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Issue of August 2006 
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The VoIP challenge

VoIP is an excellent way for companies to combine cutting-edge technology and cost efficiency. At the same time, it presents new challenges that need to be met—reliability, resiliency, usability, and security, says Mika Rautila.

The growing trend today is to have voice and data travel through the same network. The potential cost benefit of this convergence is significant and hence the shift to using Voice over IP (VoIP), which in simple terms means making phone calls over the Internet, will be inevitable. The expectations from this new technology are high.

When you pick up your landline phone to make a call, you expect to hear the ringtone within moments. You also expect to be able to talk to the person at the other end without breaks in conversation or delayed voice. We are used to the reliable phone service over traditional lines, with good sound quality, and we take reliability and fault-tolerant phone lines for granted. The telecom industry calls this 99.999 percent availability, which represents the level of service people are expecting. These expectations could be unrealistic when voice is carried over the Internet.

Issues to be overcome

We are all familiar with Internet congestion when we surf on the data highway, but we do not expect that with our phone calls. The way congestion can impact a phone conversation is to introduce latency and jitter. If there is a delay in speech of over 150 ms, a latency of a fraction of a second, the human ear can sense it. On the other hand, jitter results in bad voice quality, as the voice arrives at varying intervals due to the nature of the data networks. Further, data lines are usually not designed to be as fault tolerant as traditional landlines, and therefore service breaks for phone calls over the Internet can be frequent and frustrating.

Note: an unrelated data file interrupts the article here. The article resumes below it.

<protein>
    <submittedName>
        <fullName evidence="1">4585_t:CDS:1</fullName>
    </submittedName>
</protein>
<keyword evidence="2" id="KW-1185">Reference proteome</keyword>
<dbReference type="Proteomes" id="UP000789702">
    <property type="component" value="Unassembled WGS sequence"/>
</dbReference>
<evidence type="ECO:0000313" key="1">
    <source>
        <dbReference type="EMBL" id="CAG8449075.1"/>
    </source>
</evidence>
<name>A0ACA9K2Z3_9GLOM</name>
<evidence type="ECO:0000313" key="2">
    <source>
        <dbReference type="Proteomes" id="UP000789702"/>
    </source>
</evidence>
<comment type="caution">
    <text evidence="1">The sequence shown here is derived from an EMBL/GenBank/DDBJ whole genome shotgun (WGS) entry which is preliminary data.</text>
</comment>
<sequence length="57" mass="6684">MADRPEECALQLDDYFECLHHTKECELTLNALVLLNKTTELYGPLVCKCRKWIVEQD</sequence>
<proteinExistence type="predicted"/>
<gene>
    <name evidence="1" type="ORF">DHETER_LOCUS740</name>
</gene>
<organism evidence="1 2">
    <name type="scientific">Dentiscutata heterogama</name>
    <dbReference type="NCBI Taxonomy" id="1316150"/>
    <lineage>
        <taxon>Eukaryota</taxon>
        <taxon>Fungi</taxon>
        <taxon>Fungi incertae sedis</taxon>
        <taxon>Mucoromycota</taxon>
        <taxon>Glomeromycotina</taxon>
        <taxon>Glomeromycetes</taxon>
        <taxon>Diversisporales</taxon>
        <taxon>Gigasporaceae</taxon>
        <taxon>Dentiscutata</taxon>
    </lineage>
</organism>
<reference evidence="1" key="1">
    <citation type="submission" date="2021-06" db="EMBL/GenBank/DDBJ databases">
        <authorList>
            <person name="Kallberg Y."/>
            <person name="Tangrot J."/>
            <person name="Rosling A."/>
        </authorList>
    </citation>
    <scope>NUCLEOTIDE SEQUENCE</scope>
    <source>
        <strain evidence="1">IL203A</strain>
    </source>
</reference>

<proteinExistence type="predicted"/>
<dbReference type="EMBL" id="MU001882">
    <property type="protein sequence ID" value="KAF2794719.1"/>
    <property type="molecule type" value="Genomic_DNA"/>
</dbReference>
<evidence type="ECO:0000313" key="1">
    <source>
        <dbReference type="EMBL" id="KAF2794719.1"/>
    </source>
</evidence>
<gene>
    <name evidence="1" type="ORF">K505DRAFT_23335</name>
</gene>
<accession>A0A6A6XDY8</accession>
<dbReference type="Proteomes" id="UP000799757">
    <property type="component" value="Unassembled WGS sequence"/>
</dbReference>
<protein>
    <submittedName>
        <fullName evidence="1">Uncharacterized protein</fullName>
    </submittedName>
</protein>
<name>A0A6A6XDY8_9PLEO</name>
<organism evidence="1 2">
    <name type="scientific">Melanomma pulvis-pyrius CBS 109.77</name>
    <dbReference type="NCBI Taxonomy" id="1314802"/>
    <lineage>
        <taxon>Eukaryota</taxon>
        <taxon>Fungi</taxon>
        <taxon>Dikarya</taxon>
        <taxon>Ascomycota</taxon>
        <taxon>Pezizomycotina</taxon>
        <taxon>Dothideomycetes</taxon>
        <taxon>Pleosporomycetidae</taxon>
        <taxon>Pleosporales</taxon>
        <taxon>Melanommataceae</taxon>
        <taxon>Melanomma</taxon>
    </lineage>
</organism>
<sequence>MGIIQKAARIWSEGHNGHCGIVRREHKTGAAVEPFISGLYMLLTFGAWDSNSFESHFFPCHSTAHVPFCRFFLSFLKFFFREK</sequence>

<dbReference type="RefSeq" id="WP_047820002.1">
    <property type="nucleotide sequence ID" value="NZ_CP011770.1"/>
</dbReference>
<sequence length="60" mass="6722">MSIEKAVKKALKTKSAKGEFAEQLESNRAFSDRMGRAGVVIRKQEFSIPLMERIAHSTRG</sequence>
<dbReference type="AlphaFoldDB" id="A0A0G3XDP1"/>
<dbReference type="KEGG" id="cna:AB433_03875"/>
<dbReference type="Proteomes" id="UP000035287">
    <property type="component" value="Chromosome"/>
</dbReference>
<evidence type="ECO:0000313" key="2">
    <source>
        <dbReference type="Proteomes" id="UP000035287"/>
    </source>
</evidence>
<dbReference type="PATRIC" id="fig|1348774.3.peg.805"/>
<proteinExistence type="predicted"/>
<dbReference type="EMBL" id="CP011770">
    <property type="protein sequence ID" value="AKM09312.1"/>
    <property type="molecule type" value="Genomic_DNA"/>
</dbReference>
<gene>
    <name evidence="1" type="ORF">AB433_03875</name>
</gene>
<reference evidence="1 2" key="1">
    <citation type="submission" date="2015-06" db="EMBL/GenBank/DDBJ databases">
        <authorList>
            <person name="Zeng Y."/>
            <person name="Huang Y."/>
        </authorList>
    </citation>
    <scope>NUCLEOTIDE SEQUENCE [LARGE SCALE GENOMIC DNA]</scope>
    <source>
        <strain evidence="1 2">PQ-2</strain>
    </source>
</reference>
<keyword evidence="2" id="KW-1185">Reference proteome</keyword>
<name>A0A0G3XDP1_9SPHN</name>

The challenges may become apparent only after the implementation of the new technology. These challenges are often related to the previously mentioned congestion of the data networks within and outside the company, reliability of Internet connections, and security of these connections. Since these issues require different technologies than what has been used for the actual VoIP implementation, they may not be addressed at all.

The traditional way

The traditional way to handle congestion in the data networks would be to use bandwidth management. What bandwidth management means is that we can determine how much of our capacity can be used for each type of traffic. For instance, we could stipulate that e-mail be designated 50 percent of the line capacity, while Internet browsing could be given 30 percent, VoIP 10 percent, and the rest of the traffic 10 percent. This way you can ensure that each type of traffic gets only its allotted amount and does not take up the whole capacity thereby depriving other traffic their bandwidth.

An alternative solution